I posted some photos a couple days ago of what is probably the thickest combs of honey I’ve ever seen in any of my hives. Here’s the video:
(Thanks to Jonathan Adams for getting behind the camera.)
It’s not the most instructive video, but I’ve relaxed my criteria for posting photos and videos on Mud Songs. If I think it could spark the imagination of anyone curious about honey bees or beekeeping, that’s good enough for me. If I can instruct at the same time, well, that’s a bonus. The 1:50 mark in the video, for instance, shows how the bees begin to build comb by festooning. My explanation in the video isn’t the most articulate. I’m so used to beekeeping alone in silence, I felt awkward talking. Festooning is not a well-defined phenomena anyway, so my bumbling explanation kind of fits.
Now here are a few things this situation has me wondering about…
Read on . . . »
The bees in one of my hives are making the thickest combs of honey I’ve ever seen.
I usually put 10 frames in a honey super, but I had to knock that down to 8 frames just to make room for the ridiculously thick honey comb these bees are building.
Read on . . . »
I just happened to drop in on my country hives today as a splinter colony was taking flight. (I’ve chosen to use the less alarmist terminology for that particular phenomena of honey bee behaviour.) I was alone, only had my cell phone and couldn’t film myself shaking the bees into a new hive body. So there’s not much to learn from this short video. But if you’ve never seen a sw — I mean a splinter colony up close before, take a look. (It’s not the highest-rez video. Sorry. Couldn’t help it.)
If it looks like a scary situation, it isn’t. Only bad neighbours make it a scary or stressful situation. It was more calming for me than anything. I had somewhere I had to be, so I couldn’t sit back enjoy it as much I would have liked to, but it was an amazing thing to witness.
To be continued…
Most of my hives are set up in a rural location just outside St. John’s, Newfoundland, on the edge of a field that fills with a flowering plant called Comfrey in July.
I’m not around the bees much, so I never really see them in action, but apparently they were all over the Comfrey while it was in bloom.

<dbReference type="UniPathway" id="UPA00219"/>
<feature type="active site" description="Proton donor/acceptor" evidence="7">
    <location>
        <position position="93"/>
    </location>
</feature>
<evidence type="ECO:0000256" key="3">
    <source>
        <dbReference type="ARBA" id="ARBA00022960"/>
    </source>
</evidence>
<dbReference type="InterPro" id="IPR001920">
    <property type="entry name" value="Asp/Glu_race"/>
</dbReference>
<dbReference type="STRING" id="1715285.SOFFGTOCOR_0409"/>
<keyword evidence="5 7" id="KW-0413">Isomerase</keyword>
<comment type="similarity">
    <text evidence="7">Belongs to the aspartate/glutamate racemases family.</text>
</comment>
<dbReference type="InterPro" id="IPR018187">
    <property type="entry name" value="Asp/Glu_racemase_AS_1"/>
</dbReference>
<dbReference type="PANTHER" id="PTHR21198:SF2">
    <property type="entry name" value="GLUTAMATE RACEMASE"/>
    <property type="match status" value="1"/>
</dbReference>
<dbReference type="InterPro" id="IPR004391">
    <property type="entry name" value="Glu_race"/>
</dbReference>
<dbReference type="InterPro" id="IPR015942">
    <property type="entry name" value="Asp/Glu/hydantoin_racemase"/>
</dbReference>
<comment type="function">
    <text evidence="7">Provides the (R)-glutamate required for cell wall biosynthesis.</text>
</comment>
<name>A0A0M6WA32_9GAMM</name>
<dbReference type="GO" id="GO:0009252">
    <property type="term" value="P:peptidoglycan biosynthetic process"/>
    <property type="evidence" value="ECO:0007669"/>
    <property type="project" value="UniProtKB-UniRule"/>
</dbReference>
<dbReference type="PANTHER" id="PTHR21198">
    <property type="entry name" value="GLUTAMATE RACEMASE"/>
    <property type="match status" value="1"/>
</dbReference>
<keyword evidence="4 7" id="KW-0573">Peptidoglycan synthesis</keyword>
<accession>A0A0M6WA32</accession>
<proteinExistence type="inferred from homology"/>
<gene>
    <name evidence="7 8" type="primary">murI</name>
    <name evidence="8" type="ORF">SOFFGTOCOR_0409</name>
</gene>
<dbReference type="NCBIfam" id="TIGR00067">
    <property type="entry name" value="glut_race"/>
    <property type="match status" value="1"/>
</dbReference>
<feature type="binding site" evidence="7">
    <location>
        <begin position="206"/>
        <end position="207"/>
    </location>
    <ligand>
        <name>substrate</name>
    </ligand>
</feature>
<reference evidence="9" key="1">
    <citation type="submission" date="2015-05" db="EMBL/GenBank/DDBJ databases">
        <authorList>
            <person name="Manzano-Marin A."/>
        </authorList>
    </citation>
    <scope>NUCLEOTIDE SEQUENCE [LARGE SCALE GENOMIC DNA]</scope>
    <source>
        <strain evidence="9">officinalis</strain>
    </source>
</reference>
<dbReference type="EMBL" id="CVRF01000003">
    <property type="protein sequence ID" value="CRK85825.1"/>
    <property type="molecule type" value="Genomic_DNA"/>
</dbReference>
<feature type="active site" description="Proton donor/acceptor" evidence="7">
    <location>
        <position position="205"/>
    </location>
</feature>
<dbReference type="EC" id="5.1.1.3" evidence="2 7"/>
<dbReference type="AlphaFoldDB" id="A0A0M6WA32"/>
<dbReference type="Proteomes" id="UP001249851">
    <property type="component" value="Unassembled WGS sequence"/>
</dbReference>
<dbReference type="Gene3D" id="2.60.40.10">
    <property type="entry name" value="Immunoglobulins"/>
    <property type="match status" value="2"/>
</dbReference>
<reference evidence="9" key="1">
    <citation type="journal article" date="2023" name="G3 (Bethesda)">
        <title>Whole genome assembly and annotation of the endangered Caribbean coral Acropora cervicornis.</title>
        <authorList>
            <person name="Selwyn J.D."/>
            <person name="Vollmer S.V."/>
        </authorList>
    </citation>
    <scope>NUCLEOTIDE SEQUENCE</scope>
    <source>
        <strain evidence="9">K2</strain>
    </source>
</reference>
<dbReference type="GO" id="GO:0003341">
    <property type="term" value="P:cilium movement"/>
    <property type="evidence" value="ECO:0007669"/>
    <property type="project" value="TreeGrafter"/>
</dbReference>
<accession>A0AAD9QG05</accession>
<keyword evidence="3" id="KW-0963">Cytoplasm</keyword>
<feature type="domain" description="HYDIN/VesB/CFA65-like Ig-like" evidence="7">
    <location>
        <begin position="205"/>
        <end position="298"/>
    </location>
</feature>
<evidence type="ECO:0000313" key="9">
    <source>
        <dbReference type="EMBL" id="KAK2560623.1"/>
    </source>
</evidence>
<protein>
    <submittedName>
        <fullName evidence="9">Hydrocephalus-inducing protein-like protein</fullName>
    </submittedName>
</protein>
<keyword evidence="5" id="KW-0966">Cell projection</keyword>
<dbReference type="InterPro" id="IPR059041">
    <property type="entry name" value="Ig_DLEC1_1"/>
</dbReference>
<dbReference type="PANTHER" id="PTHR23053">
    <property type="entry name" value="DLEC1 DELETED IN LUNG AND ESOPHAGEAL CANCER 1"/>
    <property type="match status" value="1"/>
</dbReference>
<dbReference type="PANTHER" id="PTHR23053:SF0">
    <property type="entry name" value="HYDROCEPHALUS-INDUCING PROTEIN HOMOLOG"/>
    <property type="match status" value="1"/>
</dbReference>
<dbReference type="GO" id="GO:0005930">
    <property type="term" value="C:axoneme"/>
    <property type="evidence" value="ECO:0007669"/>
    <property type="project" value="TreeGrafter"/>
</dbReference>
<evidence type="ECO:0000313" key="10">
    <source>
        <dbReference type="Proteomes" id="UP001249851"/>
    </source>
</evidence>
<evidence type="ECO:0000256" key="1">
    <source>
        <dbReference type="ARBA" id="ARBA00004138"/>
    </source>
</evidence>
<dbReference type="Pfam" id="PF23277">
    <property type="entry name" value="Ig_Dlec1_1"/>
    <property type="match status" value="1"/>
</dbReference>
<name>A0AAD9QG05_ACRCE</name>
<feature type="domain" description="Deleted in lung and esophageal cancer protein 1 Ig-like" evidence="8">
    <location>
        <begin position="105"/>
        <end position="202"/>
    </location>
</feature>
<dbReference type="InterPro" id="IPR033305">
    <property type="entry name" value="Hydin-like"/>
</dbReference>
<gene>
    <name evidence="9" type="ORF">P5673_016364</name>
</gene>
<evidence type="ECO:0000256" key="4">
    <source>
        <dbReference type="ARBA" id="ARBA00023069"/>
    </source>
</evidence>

Read on . . . »
Every piece of beekeeping gear is probably good to have around because you don’t know when it might come in handy. But if I had to vote for the one piece of equipment I never use, it would be the bee brush. Exhibit A:
Whenever I need to remove bees from a frame, I just shake ‘em off in front of the hive. A quick jolt downwards and the bees lose their grip and fall together in a clump near the bottom entrance. Neil Gaiman was gracious enough to provide a demo:
I tend to knock the bees off closer to the ground with less force, and sometimes I spray the bees with sugar mist first so they can’t fly around much when they hit the ground, but you get the picture.
THE FOLLOWING HAS BEEN UPDATED SINCE ORIGINALLY POSTED.
The standard issue goat skin bee gloves can get sweaty. Here’s a photo of my hand after beekeeping in 20°C heat (68°F) for about half an hour — and it usually gets a lot sweatier than this:
I recently experimented with using heavy duty rubber gloves, slightly thicker than dish washing gloves. They don’t breathe at all but provide a better feel than goat coat skin. NOTE: Gloves that don’t have long cuffs and therefore don’t provide wrist protection aren’t so great. Blue medical examination gloves, the kind dentists use, are even thinner than dish washing gloves. The bees can easily sting through them and they offer no wrist protection. I’ve gone barehanded at times, too, but only when I’m not digging too deep into a hive.
ADDENDUM (August 02/14): I’ve been using heavy duty rubber gloves for about two months now and I haven’t had any problems with them other than the fact that my hands get instantly sweaty and the sweat accumulates in the fingers of the gloves after about an hour. For hygienic reasons, they should be soaked in soapy water after every use, then hung up to dry. I’d buy a few pairs. The bees, when determined, can sting through them. I got stung today for the first time. It wasn’t a deep sting but a surprising sting nonetheless. I wouldn’t use rubber gloves with defensive bees or during any kind of beekeeping that could rile up the bees. But for everyday maintenance and poking around, the heavy duty rubber gloves are the gloves for me. They’re more tactile, and even though they’re sweaty, I don’t get nearly as hot wearing them as I do with goat skin gloves. I’m not trying to advertise a specific brand of rubber gloves, but the ones I bought from a big box hardware store are described as “Long Cuff Neoprene Gloves.”
I decided to shut down Mud Songs about six months ago because I only saw my bees for a couple hours every two weeks or so. Beekeeping for me is about being around the bees. I have nothing to talk about if that’s not happening. That’s why I smuggled in a small nuc, a tiny little colony, close to where I live in the city. And now I’m back to being around bees all the time. I see them everyday. It’s only a single colony but it’ll do, at least until I can find a way to keep bees on my own property again, hopefully by next year.